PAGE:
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Preventing Bullying and School Violence

by Stuart W. Twemlow,, M.D., and Frank C. Sacco, Ph.D. Washington, DC, American Psychiatric Publishing, 2012, 352 pp., $55.00.

Reviewed by Deborah M. Weisbrot, M.D.
Am J Psychiatry 2012;169:669-670. doi:10.1176/appi.ajp.2011.11101602
View Author and Article Information
Stony Brook, N.Y.

Dr. Weisbrot is Associate Professor of Clinical Psychiatry, Stony Brook University Medical Center, Stony Brook, N.Y.

The author reports no financial relationships with commercial interests.

Book review accepted for publication November 2011.

Accepted November , 2011.

Any mental health clinician working with children knows too well the devastating and long-term emotional effects of bullying and violence. Drs. Twemlow and Sacco, both leading researchers and clinicians in the field of bullying and violence prevention, raise questions about and address some of the most vexing problems in this area, including the interconnections between the family, the school, and the community as well as how bullying develops and the role of the psychiatrist in addressing school violence (1). The fact that the title of this book includes the word “preventing” is not insignificant. This ambitious text not only explores the range and complexity of the problems of violence and bullying in schools, but it also addresses the challenge of preventing bullying and school violence.

This is truly an impressive book with a pragmatic focus that aims to provide the reader with a conceptual framework to address the daunting problems of school violence and bullying. It offers an in-depth perspective on the topic, which will be of value to all mental health clinicians involved in school consultations. It differs from many other books as well as programs in this area, which tend to argue for one particular approach or for overly simplified antibullying or antiviolence programs. I found it appealing that the focus of the book was based on providing a way for the clinician to formulate and analyze the complex dynamics and group processes involved in diverse situations of school violence. Most impressively, the authors do not shy away from the potentially sensitive and politically incorrect topic of how teachers and administrators can become bullies and perpetuate violence in schools. These are “loaded issues” in school consultation. By not resorting to the use of abstruse psychoanalytic terminology, the authors make psychoanalytic insights accessible to the general reader. They explain the value of in-depth appreciation of the processes of mentalization while taking a systems-based approach that is highly attuned to the social context in which violence and bullying occur.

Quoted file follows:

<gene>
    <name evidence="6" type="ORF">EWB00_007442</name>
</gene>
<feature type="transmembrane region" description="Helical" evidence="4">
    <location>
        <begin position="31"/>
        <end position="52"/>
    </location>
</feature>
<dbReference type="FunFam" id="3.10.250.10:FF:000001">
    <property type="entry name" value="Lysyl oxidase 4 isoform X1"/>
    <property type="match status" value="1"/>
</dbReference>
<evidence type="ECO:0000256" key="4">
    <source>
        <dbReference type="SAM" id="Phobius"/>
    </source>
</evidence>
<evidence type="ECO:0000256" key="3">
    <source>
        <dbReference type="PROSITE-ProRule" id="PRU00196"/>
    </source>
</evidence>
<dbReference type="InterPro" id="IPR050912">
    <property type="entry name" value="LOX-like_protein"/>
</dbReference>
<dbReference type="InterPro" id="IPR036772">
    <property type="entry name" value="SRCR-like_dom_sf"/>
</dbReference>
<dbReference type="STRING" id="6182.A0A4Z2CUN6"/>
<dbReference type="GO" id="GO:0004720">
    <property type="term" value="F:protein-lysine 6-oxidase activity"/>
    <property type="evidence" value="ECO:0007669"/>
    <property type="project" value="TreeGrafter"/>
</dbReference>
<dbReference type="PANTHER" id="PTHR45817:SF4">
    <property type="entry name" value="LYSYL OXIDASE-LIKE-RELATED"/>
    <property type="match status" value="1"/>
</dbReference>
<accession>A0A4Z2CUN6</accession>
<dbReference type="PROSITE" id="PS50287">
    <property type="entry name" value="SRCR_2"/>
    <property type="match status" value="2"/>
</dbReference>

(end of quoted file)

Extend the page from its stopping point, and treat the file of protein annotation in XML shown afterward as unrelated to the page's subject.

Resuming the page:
One area of difficulty in school consultation is when the role of the psychiatrist is reduced to providing a psychiatric diagnosis for the violent student. While this role is an important one, a diagnosis for the offending student does not explain as much as some would like to believe about what happens in a school when a violent incident occurs. Twemlow and Sacco's dynamic group approach challenges the psychiatrist to become a leader of a mental health team charged with the task of making effective changes in the school environment to reduce and eradicate violence and bullying. With regard to prevention, one of the key arguments of the authors is that therapeutic interventions need to target the interlocking systems of the family, the school, and the community, and the authors' demonstration of how this can realistically occur is convincing.

It is notable that each chapter was thoughtfully crafted from a pragmatic perspective, including sections on providing mental health consultation to agencies intervening with violent children, assessment of at-risk children, and risk and threat assessment of violent children. I appreciated that a range of different school environments with unique problems were incorporated in the discussion, including issues specific to lower-income inner city schools as well as those specific to affluent school districts. The divergent ways in which violence and bullying are expressed in these different contexts are highlighted. Each chapter concludes with a series of well-organized clinical pearls titled “Key Clinical Concepts,” which reinforce the major points that are made in the chapter.